Growth of Epic Proportions
You are most likely aware of China’s robust and ever-growing E-commerce industry. With millions of Chinese now out of poverty and advancements in technology made in the past decade, this has lead to a “perfect storm” for China’s e-commerce industry. To give you some perspective, in the first half of 2015 there were more than $253 billion in e-commerce sales and it is expected that half of all e-commerce transactions will come from mobile devices.
Although majority of these services target the local Chinese market, you can still take advantage of the convenience of China’s growing e-commerce. How to take advantage of all the convenience? Here is an introduction to shopping and payment systems to get you on your way to being a saavy online shopper in China.
Out of all the shopping websites in China Taobao is the largest with a wide range of products and services for users to choose from. Taobao is able to provide such a wide range of products because it uses a consumer-to-consumer business model, linking millions of sellers and buyers in one place. Taobao is also known for it’s low extremely low prices. Beware, in most cases low prices are achieved because the sellers on Taobao are selling not so authentic goods, something to keep in mind when shopping on Taobao.
Yihaodian is an online grocery store and if you take public transportation in China, you most likely have seen their innovative virtual shop advertisements throughout many bus and subway stations. Yihaodian unlike Taobao, uses a business-to-consumer business model, meaning that quality of and authenticity of products sold on Yihaodian are easier to control. Yihaodian also does a great job with it’s logistics. Shipment times are mostly quick and accurate.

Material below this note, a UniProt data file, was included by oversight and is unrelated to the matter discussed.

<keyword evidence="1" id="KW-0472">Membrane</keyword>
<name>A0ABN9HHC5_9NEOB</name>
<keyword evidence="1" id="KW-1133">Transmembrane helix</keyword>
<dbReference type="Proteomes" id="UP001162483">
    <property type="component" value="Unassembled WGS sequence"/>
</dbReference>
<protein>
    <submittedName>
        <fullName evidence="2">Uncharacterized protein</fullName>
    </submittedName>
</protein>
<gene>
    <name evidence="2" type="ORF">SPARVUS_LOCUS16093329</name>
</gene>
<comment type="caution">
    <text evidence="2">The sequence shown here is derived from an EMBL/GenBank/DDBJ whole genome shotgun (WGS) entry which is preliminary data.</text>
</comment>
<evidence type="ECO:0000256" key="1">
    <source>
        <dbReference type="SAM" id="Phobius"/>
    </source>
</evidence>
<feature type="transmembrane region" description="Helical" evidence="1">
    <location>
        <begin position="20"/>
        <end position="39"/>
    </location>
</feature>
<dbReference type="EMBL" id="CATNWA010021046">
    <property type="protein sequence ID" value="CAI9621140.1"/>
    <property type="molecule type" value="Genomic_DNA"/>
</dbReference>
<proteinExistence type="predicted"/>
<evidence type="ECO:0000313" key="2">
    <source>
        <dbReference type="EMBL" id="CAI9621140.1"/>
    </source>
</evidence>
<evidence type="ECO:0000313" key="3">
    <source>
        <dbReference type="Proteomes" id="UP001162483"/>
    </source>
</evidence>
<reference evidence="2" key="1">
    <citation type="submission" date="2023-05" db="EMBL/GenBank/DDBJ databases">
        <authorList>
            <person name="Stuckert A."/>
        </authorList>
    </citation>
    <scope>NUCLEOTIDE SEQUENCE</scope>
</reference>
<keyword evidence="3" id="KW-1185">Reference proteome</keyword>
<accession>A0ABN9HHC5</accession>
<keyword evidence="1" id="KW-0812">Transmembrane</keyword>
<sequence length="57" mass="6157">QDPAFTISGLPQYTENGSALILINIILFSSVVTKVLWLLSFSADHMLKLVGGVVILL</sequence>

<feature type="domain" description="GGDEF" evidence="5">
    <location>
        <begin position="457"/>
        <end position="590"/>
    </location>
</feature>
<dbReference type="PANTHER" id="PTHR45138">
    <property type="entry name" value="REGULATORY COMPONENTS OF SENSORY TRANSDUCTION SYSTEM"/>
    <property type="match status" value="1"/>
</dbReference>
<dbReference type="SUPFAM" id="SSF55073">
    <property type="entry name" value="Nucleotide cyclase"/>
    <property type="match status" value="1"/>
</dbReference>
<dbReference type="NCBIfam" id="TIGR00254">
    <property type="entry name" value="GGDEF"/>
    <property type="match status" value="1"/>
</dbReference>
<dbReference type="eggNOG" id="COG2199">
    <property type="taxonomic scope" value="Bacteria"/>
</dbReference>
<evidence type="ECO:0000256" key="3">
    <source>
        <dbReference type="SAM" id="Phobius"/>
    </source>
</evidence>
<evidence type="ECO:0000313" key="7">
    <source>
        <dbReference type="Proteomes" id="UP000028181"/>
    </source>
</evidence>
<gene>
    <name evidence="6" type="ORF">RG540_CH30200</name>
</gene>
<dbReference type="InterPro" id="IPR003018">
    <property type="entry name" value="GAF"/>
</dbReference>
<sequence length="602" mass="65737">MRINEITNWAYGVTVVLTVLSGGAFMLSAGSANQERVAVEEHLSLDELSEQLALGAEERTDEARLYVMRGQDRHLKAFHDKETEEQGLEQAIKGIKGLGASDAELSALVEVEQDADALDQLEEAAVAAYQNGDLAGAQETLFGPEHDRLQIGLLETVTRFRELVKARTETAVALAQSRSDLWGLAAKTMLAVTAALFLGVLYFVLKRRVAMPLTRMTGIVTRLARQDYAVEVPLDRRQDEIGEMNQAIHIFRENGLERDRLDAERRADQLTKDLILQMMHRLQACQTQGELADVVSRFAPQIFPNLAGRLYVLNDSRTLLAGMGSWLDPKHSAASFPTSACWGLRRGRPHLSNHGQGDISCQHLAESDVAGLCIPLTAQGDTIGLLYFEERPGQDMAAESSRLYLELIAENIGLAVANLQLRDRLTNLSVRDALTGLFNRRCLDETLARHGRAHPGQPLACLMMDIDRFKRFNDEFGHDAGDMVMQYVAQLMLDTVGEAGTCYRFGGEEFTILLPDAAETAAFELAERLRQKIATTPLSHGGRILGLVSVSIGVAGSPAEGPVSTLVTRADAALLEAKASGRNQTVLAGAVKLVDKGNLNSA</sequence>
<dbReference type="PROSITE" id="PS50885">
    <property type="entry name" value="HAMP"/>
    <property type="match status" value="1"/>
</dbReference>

JD.com primarily sells electronics on its website and apps. Similar to Yihaodian, JD.com or JingDong has made majority of its success by providing a platform for consumers and businesses to buy and sell products. JD.com is one of China’s largest e-commerce platforms and is continuing to grow in popularity.
Utilities Internet, Electricity, Water & Gas
With China’s e-commerce boom, companies usually slow to adopt new technologies such as government-run telecom and utility companies, have been forced to keep up pace and provide support for payment services like Alipay, WeChat Pay and others.
Ever heard of Apple Pay or Paypal? Alipay is similar to those services and has exploded to popularity in China in a short amount of time. Alipay really took off after smartphone adoption became more ubiquitous. Since majority of Chinese bank cards were not developed for easy use online, many have flocked to Alipay as a way to pay for things quickly and easily.
Alipay however is a little more difficult for foreigners to set up than local customers. Here is a guide to help you setup Alipay so you can get on your way shopping online in China.
WeChat Pay (inside WeChat)
WeChat Pay came on to the mobile payment scene in 2014 and is a strong rival to Alipay. WeChat and Alipay allow you to pay for many things both online and offline. In addition to that, WeChat Pay proves to be easier for foreigners to setup since the app is in English(and other languages) and it’s ease of use. However, the general consensus is that WeChat Pay is not as secure as Alipay and with WeChat’s recent security issues, it would be wise to use WeChat Pay with caution.
Once you get a hold of how to use the payment services and shopping website above, life in China really can become much more convenient. Typical situations like shopping where you would have to venture out and battle traffic, loads of people, etc. is now made much more convenient and allows you to stay in your own little “bubble” for those bad China days.